How many times you have you sat in a meeting, deliberating (in the form of a committee) over a decision that could have been made more effectively in a fraction of the time?
One of the big topics in the consultancy world in 2019 is centred on the importance of organisations improving decision making. According to a survey carried out by McKinsey, 61% of respondents said that over half the time spent on decision making is ineffective. Perhaps more staggeringly, respondents spent an average of 37% of their time actually making decisions, which is an extraordinarily high level of resource.
The importance of decision making itself is exacerbated by broader societal shifts taking place. The Fourth Industrial Revolution is changing the way that society and businesses operate. Many experts have suggested that the shift (and reliance) towards technology means we are now living in a ‘VUCA world’; characterized by volatility, uncertainty, chaos and ambiguity. With Globalization 4.0, the global trade of physical products has perhaps hit its limit (maybe even in decline with the rise of protectionism) and the ‘experience’ and quality of service will become the key differentiator for businesses. This megatrend is heightening the importance of decision making.
With automation, AI, big data and blockchain, more and more companies have an abundance of data at their fingertips to help them make better decisions. However, unless the culture around decision making is there and the processes are right, organisations won’t be able to capitalise on the benefits of digitalization. In other words, companies will be weighed down, rather than lifted up, by data.
Decision making is an incredibly important part of my specialism – communications. I’ve worked in communications for nearly 10 years and I’ve seen the impact that decision making can have on communications and marketing functions specifically. Death by committee, meetings upon meetings and an enormous cross section of people involved can have a negative impact on decision making, stifling productivity and essentially blocking anything getting done.
I’d argue that decision making within communications is even more important than other functions in their effective day-to-day operation. For a start, communications functions have to be agile – that’s the very essence of communicating. Communications functions are usually there to support operations or sales; be it developing a compelling positioning to customer and prospects, or spreading an important campaign internally. Whatever it is, timeliness is everything, and this requires effective decision making.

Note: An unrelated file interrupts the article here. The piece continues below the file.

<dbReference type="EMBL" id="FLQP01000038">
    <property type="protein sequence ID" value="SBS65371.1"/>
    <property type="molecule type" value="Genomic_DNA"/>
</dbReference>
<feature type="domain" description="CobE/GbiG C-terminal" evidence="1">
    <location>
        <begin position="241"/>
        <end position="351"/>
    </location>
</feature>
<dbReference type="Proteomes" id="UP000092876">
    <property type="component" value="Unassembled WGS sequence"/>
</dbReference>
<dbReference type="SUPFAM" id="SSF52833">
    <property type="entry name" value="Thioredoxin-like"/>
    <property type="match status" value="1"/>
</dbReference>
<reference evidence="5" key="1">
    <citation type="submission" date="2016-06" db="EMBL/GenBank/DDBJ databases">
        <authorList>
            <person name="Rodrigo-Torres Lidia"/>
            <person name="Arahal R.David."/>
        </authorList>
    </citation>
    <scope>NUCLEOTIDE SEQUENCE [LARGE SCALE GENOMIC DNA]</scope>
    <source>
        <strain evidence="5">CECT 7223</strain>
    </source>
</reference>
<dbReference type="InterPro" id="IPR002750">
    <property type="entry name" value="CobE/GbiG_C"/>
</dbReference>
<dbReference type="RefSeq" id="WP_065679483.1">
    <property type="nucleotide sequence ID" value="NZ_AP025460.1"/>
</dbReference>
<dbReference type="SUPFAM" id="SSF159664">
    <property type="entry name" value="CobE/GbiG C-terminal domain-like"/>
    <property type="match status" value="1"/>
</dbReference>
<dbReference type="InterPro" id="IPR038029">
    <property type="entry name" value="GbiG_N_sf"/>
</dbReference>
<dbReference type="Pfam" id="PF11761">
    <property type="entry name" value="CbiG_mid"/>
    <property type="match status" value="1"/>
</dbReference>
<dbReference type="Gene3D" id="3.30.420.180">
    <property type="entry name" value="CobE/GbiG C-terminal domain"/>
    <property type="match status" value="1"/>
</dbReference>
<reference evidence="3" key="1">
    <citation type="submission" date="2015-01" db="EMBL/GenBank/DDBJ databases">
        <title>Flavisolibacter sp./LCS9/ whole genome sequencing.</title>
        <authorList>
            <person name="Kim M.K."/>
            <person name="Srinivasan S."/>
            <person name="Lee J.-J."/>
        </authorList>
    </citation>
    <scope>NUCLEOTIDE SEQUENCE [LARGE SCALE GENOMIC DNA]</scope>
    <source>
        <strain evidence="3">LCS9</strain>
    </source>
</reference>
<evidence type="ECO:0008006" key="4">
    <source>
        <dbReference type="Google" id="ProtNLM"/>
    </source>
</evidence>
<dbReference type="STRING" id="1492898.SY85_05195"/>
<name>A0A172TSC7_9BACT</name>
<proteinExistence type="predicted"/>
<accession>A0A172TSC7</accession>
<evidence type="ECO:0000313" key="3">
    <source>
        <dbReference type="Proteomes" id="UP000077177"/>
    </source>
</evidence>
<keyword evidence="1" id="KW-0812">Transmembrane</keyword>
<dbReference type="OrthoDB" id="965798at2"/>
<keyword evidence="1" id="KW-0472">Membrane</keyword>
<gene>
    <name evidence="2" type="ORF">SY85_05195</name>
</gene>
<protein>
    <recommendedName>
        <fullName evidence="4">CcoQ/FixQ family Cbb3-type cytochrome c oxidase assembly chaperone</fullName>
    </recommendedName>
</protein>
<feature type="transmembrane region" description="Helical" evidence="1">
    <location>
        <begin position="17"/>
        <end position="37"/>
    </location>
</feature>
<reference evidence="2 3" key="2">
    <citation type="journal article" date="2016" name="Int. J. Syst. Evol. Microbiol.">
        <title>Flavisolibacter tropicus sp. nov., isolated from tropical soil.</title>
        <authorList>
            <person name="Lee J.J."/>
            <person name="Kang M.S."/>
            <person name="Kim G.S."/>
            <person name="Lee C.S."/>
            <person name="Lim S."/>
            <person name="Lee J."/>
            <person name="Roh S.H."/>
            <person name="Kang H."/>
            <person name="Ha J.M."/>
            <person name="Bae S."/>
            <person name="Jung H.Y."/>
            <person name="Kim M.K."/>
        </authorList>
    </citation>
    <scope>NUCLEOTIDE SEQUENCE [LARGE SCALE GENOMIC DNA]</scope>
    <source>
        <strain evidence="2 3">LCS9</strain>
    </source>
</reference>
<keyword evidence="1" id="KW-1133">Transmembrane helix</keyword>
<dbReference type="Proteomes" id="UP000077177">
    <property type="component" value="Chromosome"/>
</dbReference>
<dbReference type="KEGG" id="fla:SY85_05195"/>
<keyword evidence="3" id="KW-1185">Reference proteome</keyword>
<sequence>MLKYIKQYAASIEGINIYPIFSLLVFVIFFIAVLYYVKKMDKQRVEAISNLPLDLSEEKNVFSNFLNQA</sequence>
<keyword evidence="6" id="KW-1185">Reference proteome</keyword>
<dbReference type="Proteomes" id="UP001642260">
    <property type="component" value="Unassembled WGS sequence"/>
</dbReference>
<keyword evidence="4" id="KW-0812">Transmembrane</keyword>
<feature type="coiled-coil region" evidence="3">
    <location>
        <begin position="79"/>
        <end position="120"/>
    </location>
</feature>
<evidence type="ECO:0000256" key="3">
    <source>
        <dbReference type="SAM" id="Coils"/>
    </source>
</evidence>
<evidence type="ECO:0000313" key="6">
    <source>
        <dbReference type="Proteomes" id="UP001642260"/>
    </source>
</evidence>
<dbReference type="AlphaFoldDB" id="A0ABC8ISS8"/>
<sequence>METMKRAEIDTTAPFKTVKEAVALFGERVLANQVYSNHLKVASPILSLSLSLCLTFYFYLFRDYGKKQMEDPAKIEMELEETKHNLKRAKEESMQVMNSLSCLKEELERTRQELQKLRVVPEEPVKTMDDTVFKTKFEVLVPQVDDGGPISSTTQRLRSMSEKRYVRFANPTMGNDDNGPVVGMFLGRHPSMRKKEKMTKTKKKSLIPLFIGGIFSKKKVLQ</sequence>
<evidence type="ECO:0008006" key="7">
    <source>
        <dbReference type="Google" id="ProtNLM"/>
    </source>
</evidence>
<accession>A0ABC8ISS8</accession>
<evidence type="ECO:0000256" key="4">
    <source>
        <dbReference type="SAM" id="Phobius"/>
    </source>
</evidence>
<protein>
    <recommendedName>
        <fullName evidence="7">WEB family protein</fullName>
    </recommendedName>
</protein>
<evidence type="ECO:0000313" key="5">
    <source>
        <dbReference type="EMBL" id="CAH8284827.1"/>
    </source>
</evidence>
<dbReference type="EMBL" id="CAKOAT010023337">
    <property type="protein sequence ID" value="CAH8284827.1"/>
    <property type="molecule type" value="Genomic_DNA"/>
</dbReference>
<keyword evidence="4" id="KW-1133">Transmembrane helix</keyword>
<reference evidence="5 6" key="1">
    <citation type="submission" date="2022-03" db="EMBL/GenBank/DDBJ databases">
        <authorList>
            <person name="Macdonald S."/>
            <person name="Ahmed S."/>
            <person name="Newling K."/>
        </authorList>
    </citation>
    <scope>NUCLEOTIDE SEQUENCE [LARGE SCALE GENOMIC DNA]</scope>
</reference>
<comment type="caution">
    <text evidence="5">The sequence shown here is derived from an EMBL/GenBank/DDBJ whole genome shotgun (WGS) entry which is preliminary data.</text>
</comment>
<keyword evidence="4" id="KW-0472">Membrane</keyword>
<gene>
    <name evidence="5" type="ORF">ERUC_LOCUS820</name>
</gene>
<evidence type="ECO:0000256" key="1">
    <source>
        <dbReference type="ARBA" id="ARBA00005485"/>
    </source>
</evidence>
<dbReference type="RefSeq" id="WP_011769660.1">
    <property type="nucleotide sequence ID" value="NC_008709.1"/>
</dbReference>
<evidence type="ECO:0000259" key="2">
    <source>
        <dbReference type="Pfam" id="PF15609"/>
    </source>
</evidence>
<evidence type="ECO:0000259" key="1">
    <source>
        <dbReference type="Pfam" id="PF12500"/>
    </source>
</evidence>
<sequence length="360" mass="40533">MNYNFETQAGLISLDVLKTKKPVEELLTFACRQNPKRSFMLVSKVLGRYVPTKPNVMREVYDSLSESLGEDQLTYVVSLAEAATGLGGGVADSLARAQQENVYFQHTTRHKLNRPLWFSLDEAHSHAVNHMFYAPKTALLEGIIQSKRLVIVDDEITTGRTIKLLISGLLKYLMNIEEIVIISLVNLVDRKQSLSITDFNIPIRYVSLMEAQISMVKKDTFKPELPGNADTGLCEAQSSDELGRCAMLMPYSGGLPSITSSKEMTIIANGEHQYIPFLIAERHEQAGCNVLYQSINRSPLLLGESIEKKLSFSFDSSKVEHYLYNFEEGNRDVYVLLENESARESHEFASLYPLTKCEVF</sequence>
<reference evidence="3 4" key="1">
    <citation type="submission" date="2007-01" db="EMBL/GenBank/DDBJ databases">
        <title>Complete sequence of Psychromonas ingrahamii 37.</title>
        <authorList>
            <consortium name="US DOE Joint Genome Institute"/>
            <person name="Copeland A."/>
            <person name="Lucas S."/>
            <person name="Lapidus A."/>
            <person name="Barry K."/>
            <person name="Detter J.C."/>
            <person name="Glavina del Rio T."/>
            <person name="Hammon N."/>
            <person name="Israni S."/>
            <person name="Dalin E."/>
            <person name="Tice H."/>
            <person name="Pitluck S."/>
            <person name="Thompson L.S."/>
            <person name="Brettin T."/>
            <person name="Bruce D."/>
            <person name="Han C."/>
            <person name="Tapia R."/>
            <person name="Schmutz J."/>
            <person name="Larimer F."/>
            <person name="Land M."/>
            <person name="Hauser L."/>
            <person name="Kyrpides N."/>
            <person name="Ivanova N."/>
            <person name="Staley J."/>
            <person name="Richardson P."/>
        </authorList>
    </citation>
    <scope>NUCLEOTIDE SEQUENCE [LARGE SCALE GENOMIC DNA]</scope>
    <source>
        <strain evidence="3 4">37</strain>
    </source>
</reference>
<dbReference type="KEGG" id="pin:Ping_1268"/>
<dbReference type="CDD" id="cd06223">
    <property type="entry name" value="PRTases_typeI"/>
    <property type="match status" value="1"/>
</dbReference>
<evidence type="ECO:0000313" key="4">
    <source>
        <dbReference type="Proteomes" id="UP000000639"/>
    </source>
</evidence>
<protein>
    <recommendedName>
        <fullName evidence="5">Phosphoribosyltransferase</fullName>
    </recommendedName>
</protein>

Good decision making in communications is about combining the rational with the emotional
There is a term being used in digital marketing – ‘augmented humanity’ – which is a future desired state where technology supports humans in the right way to produce better societal outcomes. Critically, the technology isn’t in charge or over bearing, but rather, it is there purely to support human judgement.
Within communications, data should never solely be used to make important decisions. Good decisions within communications are usually made by combining the rational with the emotional, or the left brain and the right brain. Communications (by their very essence) are emotive; they are designed to influence what people feel, think and ultimately do. Whilst data and technology can support human instinct and help inform decisions, they should never define them.
Data is the enabler
Data should be viewed as an enabler - used to inform, provide background or cross-check with decisions. Rarely should data define the decision. Too many times I’ve seen organisations shy away from engaging with media outlets because the ‘data’ doesn’t perfectly align with their desired audiences.
Let me give you an example - when looking at the data behind a media outlet when assessing its suitability for your organisation, you’ll draw on information such as monthly unique visitors, print circulation and the percentage breakdown of readership. Whilst this information is important and factored into any decision on whether to engage with a publication or not, it shouldn’t define your decision. Other more emotive aspects such as writing style, political persuasion and broader perception of the publication are also extremely important and cannot be factored by data.
Processes that facilitate agile communications
Decision making processes have to be simple and allow communication functions to be responsive and agile within the businesses they operate. For instance, if an executive gets in touch with the communications function as he/she has been approached by a journalist, the function must be able to respond with recommendations and advice in a timely manner. If decision making processes stifle the agility and responsiveness of the communications function, it defeats the point of having them.
Encouraging decision making in your communications function is as much about driving a cultural change as it is an operational one. Ensure your teams are encouraged (and motivated) to take ownership on decision where they are closest to the topic or project. Build confidence in their own abilities to make on-the-spot decisions and get them comfortable dealing with a small element of risk. Remember, when it comes to the media and communications, a good decision made too slowly may as well be a bad decision.